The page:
Senate OKs bill for review panels in medical lawsuits after lively debate between doctors, lawyers, others

This story, which was published Thursday morning, has been updated with action in the full Senate.
By Melissa Patrick
Kentucky Health News

FRANKFORT, Ky. — The Senate has approved a bill that advocates say will help weed out “frivolous” medical malpractice lawsuits and speed up litigation for legitimate suits.


“Right now, Kentucky has one of the nations most litigation-friendly environments, making our commonwealth a prime and profitable target for personal injury lawyers preying upon our health care providers,” Sen. Ralph Alvarado, R-Winchester, a physician and sponsor of Senate Bill 6, told the Senate Health and Welfare Committee. Opponents disputed that claim.

The Senate passed the bill Thursday 24-12. It is not expected to pass the House.

The bill would establish panels of three medical experts, two chosen by each side and the third chosen by the other two, to review suits against health-care providers to determine if the case has merit before the lawsuit can proceed. Panel findings would be admissible in court but not legally binding.

The Republican-controlled Senate passed a very similar bill last year but it got nowhere in the Democrat-controlled House, and its prospects are similar this time. However, Wednesday’s committee meeting provided a detailed and lively explication of the issue, lasing almost two hours.

Vanessa Cantley, a Louisville personal injury attorney, told the committee that most medical malpractice cases are legitimate. She cited a Harvard University study published in the New England Journal of Medicine that concluded “portraits of a malpractice system that is stricken with frivolous litigation are overblown” and reported that 97 percent of claims for medical injury evaluated over a decade were deemed to be meritorious.

However, Michael Sutton of Louisville, a civil defense attorney, said defendants win 80 per cent of medical malpractice suits.

Cantley said there are 2,700 deaths in Kentucky each year due to purely preventable medical error, but, according to the state Department of Insurance, fewer than 500 lawsuits a year are filed by abuse and neglect victims. She spoke for the Kentucky Justice Association, formerly the Kentucky Academy of Trial Attorneys.

Alvarado and other opponents argued that Kentucky has become a haven for such lawsuits and bills like his have helped deter them. “Medical review panels are a proven solution for limiting baseless claims brought by a personal injury lawyer to ensure a faster, more efficient path for patients with legitimate claims, ” he said.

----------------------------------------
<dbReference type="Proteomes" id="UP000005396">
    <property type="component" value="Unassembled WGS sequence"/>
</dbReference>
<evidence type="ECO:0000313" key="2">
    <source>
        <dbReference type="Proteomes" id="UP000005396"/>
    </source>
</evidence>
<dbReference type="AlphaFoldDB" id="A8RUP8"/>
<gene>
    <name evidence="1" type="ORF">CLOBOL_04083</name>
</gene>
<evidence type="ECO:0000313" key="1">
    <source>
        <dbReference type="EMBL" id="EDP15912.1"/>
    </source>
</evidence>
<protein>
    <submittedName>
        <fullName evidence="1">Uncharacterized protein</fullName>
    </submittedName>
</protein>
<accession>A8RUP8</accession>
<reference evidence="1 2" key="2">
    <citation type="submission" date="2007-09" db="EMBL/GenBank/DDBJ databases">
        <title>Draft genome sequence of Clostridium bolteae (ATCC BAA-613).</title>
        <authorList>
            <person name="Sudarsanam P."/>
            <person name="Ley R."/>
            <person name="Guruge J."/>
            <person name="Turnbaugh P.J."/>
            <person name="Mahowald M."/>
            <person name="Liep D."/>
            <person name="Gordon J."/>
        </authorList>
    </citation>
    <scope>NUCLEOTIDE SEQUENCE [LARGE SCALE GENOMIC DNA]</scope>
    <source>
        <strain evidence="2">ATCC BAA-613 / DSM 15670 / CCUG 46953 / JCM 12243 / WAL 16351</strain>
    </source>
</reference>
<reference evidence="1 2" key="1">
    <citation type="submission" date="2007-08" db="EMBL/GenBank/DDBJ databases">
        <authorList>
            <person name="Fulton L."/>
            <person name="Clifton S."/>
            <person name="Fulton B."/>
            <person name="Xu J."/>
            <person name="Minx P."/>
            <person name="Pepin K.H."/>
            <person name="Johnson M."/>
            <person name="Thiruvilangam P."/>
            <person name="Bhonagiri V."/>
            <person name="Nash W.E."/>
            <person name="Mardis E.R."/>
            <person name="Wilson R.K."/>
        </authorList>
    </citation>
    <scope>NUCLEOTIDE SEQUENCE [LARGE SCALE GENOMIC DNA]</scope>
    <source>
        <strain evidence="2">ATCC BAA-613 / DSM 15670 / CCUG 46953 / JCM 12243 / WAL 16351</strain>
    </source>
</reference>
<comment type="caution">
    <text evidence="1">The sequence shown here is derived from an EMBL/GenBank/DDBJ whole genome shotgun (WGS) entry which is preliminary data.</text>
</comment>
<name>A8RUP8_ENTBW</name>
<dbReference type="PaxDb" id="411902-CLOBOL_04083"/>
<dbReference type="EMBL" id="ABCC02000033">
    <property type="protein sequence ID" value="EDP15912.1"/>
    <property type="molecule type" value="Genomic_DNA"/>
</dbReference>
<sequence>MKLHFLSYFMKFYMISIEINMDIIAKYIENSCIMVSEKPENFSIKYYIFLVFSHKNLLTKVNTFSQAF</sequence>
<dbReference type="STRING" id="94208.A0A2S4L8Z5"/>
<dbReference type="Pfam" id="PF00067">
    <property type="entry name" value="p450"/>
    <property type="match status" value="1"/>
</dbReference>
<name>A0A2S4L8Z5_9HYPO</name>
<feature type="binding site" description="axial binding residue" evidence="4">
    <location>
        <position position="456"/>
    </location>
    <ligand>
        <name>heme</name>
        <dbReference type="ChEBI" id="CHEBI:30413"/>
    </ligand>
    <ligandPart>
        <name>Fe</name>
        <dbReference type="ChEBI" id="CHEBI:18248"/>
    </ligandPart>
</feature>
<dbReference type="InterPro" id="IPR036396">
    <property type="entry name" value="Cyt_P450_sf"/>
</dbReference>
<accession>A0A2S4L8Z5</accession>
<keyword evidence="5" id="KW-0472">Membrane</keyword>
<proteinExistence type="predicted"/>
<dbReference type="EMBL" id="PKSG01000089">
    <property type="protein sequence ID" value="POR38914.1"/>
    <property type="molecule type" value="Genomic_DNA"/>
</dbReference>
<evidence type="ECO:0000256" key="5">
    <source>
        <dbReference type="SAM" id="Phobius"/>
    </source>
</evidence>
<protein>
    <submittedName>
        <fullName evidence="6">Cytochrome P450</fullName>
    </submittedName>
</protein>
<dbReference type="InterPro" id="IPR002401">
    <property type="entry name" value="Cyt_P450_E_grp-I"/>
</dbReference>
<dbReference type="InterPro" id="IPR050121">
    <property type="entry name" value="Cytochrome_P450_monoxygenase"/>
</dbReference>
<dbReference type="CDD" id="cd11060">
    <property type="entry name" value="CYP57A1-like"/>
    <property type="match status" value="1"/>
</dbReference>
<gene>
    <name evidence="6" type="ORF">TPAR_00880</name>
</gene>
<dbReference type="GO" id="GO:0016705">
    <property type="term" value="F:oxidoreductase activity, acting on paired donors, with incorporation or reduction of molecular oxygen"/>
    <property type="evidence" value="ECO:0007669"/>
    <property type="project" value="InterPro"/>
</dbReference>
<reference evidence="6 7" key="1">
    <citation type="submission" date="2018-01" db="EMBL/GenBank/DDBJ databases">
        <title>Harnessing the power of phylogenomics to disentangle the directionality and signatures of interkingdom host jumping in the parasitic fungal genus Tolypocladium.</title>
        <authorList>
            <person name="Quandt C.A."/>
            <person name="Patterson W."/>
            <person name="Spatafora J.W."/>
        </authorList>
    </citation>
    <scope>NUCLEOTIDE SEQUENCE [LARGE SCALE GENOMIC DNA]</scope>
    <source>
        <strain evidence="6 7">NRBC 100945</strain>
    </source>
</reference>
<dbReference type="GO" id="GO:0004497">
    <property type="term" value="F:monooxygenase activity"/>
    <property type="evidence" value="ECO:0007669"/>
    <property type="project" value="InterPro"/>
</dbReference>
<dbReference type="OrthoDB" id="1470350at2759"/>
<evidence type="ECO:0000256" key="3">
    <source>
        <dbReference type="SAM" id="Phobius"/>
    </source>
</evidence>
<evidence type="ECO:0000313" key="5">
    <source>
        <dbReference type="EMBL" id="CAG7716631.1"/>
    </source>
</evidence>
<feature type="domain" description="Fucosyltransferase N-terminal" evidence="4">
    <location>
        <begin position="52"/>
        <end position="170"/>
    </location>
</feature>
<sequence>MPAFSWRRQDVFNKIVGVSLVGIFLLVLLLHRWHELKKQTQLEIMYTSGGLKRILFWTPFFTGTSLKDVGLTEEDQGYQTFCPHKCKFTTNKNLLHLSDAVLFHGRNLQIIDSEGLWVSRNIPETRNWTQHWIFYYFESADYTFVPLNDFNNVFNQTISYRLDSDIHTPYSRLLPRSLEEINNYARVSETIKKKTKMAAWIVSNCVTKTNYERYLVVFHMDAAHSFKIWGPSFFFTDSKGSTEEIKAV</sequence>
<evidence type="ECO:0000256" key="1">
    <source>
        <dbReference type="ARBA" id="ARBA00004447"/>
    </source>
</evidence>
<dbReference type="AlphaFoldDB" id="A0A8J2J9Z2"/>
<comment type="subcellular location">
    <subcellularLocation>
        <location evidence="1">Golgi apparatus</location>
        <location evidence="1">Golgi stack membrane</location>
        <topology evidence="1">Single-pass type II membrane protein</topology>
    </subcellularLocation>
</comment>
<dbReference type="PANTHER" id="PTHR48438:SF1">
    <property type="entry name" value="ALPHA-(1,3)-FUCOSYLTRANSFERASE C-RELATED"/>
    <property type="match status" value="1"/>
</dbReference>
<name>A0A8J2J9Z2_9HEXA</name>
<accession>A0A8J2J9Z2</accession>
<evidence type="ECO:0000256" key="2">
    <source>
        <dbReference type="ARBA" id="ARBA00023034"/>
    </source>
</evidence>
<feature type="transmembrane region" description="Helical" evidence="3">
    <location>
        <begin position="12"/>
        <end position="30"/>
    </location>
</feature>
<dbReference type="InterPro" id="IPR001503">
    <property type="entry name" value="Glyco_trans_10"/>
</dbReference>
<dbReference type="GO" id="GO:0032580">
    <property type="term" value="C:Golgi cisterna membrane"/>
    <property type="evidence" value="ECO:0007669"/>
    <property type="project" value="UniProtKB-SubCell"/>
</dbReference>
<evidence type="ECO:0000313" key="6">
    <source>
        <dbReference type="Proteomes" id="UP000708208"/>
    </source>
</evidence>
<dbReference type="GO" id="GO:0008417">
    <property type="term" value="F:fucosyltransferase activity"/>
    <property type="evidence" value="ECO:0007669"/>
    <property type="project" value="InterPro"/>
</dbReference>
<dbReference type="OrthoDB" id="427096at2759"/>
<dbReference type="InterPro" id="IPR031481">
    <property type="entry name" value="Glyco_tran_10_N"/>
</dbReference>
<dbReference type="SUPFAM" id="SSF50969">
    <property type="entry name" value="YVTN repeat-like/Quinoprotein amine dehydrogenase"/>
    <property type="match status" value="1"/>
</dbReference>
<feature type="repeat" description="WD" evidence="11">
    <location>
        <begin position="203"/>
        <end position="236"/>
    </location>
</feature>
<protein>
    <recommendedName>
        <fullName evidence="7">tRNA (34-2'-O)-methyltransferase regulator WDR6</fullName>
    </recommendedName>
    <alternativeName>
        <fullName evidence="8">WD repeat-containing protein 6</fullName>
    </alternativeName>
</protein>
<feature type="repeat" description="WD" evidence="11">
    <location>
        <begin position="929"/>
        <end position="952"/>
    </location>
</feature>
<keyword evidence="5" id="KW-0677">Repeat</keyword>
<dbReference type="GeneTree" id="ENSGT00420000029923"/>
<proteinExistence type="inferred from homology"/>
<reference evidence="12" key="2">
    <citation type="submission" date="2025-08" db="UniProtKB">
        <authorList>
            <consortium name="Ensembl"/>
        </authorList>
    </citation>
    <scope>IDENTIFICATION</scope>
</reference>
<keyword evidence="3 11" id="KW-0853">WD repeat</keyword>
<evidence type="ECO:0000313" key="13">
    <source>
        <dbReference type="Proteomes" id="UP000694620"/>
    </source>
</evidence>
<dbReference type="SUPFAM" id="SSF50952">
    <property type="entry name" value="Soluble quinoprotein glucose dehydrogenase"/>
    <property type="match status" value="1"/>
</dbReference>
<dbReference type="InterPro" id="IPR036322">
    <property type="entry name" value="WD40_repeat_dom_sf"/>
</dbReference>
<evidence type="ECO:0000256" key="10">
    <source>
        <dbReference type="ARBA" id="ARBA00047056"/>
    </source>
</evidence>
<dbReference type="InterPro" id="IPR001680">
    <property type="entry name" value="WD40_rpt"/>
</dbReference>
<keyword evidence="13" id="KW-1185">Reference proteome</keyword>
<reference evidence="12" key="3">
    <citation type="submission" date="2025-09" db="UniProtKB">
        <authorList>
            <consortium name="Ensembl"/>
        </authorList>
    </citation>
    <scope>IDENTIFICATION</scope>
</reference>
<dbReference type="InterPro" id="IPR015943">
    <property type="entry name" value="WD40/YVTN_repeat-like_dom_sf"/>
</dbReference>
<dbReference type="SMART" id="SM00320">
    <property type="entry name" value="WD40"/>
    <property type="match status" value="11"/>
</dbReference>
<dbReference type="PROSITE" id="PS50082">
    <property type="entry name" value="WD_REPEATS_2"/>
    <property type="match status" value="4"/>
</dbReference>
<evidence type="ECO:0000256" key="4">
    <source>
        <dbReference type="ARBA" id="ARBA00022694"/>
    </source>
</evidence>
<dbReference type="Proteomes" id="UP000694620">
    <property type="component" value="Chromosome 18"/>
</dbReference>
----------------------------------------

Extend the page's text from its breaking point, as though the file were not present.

Alvarado said the state is 4,000 doctors short of its need and the legal climate in Kentucky makes it hard to recruit and retain doctors. Sen. Julie Raque Adams, R-Louisville, the committee chair, said the expansion of Medicaid in Kentucky makes it all the more important to make the state attractive to doctors. “Anytime there’s a paradigm shift, there are other policies
that  need to go along with that paradigm
shift,” she said.

Dave Adkisson, president and CEO of the Kentucky Chamber of Commerce, said review panels “will stabilize our medical malpractice system and make our state more attractive” and “protect the legitimate cases while weeding out the meritless claims,” which increase costs to consumers and employers through higher premiums and defensive medicine in the form of extra medical tests.

Kentucky’s constitution bans laws that would cap damages
in lawsuits. (Care First Kentucky graphic)

Every state surrounding Kentucky offers some level of protection against medical malpractice, while Kentucky offers no legal protections for healthcare providers, according to Care First Kentucky, a business coalition supporting the bill.

Sen. Reggie Thomas, D-Lexington, a lawyer, argued that Kentucky already has laws to punish attorneys for filing frivolous cases. Alvarado said the rule isn’t used much because judges “allow a lot of latitude,” and Sutton said it is reserved for “really egregious conduct.”

Cantley argued, subtly, that courts are the refuge for patients who suffer from abuse, neglect and malpractice. She said the federal Centers for Medicare and Medicaid Services has ranked Kentucky No. 1 in nursing-home deficiencies, and argued that state boards that discipline doctors do a poor job.

The full Senate’s debate on the bill was cut short because the committee adopted a substitute version, preventing Democratic Leader Ray Jones of Pikeville, a plaintiffs’ lawyer, from offering any of his amendments, which had been drafted to the original bill. Under traditional procedures, a bill gets its required readings on days between the committee meeting and the floor vote, but in recent years Republicans have given important bills readings before committee action, allowing a vote on them the day after they pass a committee.

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